JAKARTA - The latest count by Indonesia's elections commission, as of Monday (May 6), shows President Joko Widodo with more than 13 million votes up on his rival Prabowo Subianto, stretching his lead to 56.3 per cent over the former general's 43.7 per cent after the April 17 polls.
The interim vote count is based on the official tabulation of almost 70 per cent of the total ballots cast at last month's presidential election, which saw a record turnout of voters.
Key electorates where there is still some way to go in the vote count are the capital Jakarta (59 per cent) and West Java (49 per cent) - the latter being the country's largest electorate with more than 30 million eligible voters.
But the General Election Commission (KPU), which has until May 22 to release the final results of the polls, has also made good progress in recent weeks, completing more than 70 per cent of the vote tallies in 26 of 34 provinces as it approaches the three-week mark since polls closed.
At the last presidential race in 2014, which was also contested by Mr Joko and Mr Prabowo, official results came out in two weeks.
The lull between Polling Day and the release of the full vote count has led to an uneasy tension in Indonesia, particularly with the campaign team of Mr Prabowo expected to challenge the results amid its allegations of electoral fraud.
The presidential hopeful is disputing early unofficial quick-count results by pollsters that showed the incumbent with 54 to 55 per cent of the votes, against his 45 to 46 per cent.
Mr Prabowo has also accused pollsters of being biased, adding that his campaign team's tally shows him winning the election with 62 per cent of the votes, while urging the KPU and the Bawaslu election supervisory body to ensure the polls were conducted fairly.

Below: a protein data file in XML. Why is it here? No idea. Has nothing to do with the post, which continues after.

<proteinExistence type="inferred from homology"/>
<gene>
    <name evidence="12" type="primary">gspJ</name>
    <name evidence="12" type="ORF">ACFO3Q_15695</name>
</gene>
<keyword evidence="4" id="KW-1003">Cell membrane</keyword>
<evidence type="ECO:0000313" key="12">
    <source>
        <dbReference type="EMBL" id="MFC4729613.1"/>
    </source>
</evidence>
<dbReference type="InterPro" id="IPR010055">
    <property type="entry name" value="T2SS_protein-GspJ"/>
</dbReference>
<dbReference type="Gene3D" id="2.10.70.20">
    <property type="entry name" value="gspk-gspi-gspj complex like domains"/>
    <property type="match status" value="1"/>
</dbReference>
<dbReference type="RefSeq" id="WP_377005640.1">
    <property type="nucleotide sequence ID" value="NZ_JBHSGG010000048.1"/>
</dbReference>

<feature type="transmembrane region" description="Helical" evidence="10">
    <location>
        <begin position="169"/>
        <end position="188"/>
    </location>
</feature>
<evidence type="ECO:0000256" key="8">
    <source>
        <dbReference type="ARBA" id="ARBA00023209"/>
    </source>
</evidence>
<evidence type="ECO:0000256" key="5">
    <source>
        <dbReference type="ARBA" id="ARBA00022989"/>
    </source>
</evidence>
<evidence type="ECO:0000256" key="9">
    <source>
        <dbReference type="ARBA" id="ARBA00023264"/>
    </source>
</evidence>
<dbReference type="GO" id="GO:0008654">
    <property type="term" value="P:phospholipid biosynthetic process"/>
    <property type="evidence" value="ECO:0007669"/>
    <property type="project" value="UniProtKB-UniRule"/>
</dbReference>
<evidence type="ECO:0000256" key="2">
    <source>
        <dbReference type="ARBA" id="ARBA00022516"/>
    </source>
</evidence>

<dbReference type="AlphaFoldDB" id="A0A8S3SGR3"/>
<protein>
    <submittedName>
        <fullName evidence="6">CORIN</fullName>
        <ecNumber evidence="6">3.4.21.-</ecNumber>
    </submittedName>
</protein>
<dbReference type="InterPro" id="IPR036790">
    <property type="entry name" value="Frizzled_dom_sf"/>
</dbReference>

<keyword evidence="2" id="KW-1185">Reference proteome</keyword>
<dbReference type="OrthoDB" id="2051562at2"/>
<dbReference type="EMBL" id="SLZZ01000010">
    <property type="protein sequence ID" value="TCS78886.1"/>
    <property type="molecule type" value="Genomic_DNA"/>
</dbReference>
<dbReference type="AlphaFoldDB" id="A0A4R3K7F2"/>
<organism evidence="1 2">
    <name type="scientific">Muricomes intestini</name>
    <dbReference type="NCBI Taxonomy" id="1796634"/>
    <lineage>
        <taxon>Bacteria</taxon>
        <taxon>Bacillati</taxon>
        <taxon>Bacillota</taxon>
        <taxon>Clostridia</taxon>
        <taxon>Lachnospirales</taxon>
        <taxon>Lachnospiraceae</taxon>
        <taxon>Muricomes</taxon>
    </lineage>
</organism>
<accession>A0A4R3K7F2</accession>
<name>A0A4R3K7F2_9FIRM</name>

More than 192 million Indonesians were eligible to vote at the simultaneous polls, making them arguably the biggest single-day elections ever held in the world.
The surprise high turnout means possibly 80 per cent, or more than 150 million people, voted for the presidency and representatives in four other levels of government in Indonesia.
According to the KPU interim tally seen by The Straits Times on Monday, the KPU has completed tabulation of votes from more than 557,000 - or around 68.6 per cent - of the 813,350 polling stations across Indonesia.
The government has dismissed accusations that the election was rigged in favour of the President but there remains concerns of public unrest stemming from Mr Prabowo's allegations of electoral fraud.
The Indonesian military and police remain on alert, particularly in Jakarta where there have been fears of a repeat of the mass protest seen in the capital during the campaign leading up to the 2017 gubernatorial election.
Indonesia's Defence Minister Ryamizard Ryacudu on Sunday called on supporters disappointed with the election results to refrain from mounting street rallies, adding that it was time for Indonesians to unite.
"This is a state based on (the rule of) law, there should not be any action conducted against the Constitution," said Mr Ryamizard on the sidelines of an event ahead of the Muslim fasting month of Ramadan, which begins on Monday.